The right to talk health and safety with your union
“There are two residents with COVID-19 on my wing and we’ve run out of N95 respirators.” “My manager is restricting housekeepers to one surgical mask per shift.” “As a food service worker, I’m expected to deliver meals to residents, but I haven’t been told which residents have COVID-19.”
These are just a few of the health and safety issues that have arisen for health care workers as a result of the COVID-19 pandemic. However, some workers are afraid that if they speak up about their health and safety concerns to their manager or their union steward, they might face punishment, be it discipline, or less obvious retaliation like being offered fewer shifts or overtime opportunities.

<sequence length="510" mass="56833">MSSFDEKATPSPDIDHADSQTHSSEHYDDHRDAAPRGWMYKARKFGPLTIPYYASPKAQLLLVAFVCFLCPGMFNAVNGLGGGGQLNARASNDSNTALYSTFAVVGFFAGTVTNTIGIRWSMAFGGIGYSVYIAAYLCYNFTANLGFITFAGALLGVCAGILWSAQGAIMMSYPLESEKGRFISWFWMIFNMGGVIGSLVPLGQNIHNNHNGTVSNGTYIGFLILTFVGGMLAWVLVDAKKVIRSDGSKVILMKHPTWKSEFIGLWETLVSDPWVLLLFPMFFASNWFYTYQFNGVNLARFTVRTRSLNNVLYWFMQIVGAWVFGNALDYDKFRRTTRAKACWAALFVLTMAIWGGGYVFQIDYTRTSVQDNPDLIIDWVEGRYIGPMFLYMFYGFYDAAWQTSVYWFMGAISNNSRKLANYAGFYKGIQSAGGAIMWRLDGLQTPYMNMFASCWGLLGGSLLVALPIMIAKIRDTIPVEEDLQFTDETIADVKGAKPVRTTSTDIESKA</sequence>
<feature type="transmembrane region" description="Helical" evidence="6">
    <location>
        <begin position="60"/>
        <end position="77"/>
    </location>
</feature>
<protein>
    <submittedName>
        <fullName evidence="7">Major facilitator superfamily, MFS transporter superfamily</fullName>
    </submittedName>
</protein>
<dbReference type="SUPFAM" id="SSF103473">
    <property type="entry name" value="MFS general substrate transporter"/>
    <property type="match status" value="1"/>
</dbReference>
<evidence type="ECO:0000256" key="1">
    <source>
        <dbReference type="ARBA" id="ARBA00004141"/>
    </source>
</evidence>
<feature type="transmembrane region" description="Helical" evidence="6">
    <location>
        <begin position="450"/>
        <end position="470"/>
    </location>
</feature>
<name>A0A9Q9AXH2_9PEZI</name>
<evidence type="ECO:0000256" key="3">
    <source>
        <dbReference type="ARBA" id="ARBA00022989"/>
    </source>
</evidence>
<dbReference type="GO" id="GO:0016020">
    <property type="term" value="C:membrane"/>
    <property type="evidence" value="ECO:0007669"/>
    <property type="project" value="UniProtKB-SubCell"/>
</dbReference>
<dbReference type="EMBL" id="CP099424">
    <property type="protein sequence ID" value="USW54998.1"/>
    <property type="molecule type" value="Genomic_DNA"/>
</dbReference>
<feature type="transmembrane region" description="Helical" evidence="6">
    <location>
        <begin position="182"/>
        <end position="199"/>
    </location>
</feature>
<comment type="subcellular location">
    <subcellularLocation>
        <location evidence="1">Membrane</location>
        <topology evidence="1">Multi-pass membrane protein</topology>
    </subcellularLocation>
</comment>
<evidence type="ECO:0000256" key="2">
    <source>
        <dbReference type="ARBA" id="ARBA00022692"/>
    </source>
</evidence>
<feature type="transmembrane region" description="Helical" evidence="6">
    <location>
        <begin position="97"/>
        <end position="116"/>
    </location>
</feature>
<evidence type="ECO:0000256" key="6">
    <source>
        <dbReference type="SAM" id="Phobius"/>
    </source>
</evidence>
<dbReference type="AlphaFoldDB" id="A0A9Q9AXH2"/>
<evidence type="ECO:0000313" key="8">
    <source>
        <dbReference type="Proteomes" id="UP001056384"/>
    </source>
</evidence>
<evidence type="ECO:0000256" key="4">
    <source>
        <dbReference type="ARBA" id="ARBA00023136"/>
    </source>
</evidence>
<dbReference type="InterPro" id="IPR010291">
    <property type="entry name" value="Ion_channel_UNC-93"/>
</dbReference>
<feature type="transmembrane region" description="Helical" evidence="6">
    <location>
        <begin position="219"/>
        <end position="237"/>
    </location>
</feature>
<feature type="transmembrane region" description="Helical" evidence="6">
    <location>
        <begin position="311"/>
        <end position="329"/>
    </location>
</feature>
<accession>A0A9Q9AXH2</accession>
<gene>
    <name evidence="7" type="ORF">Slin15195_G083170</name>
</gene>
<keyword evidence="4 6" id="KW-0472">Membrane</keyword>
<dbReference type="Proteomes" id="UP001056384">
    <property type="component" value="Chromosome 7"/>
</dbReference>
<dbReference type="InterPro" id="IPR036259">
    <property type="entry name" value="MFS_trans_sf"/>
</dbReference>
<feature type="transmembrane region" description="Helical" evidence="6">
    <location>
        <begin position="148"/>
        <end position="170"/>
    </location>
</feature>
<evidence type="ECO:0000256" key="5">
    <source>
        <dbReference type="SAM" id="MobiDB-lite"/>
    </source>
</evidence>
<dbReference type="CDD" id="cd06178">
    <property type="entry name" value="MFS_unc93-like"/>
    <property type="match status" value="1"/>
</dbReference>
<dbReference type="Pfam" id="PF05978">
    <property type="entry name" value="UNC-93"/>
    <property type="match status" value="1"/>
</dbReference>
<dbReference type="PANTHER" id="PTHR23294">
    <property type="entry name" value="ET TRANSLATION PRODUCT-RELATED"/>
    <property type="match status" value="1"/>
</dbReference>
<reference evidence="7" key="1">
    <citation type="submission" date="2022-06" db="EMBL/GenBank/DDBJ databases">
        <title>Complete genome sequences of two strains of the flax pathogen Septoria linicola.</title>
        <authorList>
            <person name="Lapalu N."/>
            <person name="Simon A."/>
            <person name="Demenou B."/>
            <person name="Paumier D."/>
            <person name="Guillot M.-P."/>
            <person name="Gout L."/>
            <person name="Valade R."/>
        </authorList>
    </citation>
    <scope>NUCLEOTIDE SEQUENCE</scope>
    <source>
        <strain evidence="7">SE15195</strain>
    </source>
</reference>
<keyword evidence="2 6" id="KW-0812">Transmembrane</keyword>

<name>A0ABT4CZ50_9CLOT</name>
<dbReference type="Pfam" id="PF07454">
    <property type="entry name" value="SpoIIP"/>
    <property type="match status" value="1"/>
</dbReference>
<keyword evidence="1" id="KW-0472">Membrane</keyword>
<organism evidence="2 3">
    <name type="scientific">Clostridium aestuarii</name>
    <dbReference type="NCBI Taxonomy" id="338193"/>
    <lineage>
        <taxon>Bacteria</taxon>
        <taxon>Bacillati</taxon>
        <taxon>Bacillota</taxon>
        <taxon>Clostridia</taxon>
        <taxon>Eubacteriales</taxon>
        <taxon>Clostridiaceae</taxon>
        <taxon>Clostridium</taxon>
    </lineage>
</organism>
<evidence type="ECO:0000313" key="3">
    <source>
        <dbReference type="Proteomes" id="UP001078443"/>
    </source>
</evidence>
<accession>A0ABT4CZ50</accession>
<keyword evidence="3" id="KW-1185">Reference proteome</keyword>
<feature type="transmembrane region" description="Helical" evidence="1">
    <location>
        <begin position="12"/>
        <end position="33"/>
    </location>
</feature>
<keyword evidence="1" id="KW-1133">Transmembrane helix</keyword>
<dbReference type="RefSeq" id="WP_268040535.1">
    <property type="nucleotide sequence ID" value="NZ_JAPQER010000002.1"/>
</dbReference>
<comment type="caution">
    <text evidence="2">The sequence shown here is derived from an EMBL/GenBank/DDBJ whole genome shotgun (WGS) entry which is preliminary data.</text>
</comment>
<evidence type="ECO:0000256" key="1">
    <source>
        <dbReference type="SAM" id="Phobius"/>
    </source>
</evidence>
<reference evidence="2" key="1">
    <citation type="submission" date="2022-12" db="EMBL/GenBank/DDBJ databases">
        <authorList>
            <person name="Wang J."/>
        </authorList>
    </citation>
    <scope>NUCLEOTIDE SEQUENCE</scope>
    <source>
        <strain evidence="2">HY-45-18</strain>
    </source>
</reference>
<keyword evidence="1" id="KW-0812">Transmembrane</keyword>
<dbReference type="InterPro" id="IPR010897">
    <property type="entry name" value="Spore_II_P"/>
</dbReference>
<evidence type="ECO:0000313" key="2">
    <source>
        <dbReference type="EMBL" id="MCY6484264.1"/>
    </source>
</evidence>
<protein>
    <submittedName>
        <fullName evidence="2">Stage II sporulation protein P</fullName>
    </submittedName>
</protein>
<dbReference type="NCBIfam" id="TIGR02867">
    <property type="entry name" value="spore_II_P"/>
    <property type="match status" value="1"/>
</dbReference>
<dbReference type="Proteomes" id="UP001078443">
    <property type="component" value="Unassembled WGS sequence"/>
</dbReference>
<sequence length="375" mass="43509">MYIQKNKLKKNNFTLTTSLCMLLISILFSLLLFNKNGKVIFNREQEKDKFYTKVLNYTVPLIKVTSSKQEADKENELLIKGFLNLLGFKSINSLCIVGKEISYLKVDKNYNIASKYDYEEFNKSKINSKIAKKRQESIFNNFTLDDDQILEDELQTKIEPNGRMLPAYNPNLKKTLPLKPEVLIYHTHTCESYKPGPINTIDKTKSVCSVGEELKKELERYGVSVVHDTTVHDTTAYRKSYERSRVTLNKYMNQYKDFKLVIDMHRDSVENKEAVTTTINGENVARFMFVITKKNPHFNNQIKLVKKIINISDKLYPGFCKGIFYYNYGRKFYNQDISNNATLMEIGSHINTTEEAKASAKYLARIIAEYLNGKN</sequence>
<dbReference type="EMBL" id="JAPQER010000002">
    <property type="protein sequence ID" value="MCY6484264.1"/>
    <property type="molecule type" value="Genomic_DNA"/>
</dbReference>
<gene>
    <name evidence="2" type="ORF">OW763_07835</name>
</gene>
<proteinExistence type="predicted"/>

Fortunately, the Workers Compensation Act is crystal clear – workers have a right to communicate about health and safety issues to their employer, WorkSafeBC, and their union. An important part of that right is to not be penalized in any way for such communication.
So, what can you do if your employer penalizes you for raising health and safety concerns? First, you should report this to your shop steward. They can help you file a “prohibited action” complaint through WorkSafeBC.
WorkSafeBC will investigate your complaint, and can order your employer to stop the “prohibited action”, and provide you with a remedy to make you whole. That could be lost wages, clearing your record of all discipline, or something else.
A safe and healthy workplace is a legal right — not only during the pandemic, but at all times. The Workers Compensation Act is there to ensure workers can speak freely about health and safety concerns without fear of retaliation.
Originally published in the Summer 2020 issue of the Guardian